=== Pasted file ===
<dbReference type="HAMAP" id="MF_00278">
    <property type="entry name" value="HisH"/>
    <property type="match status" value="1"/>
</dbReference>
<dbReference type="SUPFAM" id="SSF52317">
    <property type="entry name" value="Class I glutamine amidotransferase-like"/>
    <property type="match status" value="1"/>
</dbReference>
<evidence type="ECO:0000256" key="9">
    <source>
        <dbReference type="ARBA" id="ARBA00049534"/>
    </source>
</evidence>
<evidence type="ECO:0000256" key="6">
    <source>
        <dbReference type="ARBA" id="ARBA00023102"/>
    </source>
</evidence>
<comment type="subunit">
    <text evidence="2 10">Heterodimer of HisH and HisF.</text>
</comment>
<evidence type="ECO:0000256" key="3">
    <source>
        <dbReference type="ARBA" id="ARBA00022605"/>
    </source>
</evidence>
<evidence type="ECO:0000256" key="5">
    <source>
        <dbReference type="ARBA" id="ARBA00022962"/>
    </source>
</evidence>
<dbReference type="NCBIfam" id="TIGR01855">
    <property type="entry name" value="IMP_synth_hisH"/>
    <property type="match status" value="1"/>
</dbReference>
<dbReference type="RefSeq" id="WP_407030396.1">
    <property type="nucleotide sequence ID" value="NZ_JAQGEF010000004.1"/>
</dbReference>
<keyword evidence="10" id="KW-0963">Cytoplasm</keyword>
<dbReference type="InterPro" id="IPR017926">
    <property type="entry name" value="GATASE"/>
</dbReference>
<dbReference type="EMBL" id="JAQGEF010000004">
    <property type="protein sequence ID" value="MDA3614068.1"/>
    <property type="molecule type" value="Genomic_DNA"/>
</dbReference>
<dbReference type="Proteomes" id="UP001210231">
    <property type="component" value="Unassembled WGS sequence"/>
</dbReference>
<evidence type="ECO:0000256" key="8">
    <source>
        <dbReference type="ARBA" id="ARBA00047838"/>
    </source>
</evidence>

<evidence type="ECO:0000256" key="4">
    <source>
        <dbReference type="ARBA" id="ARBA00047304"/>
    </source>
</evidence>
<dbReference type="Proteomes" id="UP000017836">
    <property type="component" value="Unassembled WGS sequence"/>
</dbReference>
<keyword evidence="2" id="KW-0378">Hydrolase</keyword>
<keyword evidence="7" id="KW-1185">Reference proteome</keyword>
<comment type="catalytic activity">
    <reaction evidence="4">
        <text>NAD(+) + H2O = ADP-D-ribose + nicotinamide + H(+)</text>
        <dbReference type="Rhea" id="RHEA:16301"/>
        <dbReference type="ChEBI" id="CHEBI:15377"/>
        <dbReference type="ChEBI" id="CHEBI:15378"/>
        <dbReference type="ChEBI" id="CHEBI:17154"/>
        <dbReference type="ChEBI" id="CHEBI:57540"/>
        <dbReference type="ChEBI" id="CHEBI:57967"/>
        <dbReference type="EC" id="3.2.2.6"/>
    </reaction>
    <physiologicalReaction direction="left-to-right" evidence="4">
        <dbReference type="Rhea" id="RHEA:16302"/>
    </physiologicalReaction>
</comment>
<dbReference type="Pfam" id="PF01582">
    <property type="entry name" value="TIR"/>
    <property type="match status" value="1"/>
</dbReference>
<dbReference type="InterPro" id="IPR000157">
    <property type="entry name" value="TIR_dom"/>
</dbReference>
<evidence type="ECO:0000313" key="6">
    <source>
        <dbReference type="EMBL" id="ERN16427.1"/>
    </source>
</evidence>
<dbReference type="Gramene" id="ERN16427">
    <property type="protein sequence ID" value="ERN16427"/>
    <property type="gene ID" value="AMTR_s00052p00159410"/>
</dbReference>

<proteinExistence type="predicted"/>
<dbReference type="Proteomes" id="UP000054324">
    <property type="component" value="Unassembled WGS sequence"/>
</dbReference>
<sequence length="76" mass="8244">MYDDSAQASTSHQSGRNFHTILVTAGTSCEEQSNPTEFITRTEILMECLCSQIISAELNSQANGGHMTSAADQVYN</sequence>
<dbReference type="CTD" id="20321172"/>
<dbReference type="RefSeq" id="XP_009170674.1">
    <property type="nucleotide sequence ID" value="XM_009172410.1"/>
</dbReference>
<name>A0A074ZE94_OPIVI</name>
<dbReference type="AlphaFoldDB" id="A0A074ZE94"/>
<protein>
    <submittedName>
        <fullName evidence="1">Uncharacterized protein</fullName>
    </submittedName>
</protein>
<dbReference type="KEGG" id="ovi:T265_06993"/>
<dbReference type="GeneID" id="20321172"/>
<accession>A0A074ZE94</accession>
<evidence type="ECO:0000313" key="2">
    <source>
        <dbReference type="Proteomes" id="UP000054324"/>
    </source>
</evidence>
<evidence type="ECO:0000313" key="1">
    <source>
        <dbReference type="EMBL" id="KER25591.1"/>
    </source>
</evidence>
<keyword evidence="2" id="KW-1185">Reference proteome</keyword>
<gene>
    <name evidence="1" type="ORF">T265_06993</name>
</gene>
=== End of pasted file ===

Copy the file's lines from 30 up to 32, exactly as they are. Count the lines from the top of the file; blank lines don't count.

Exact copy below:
    </source>
</evidence>
<dbReference type="NCBIfam" id="TIGR01855">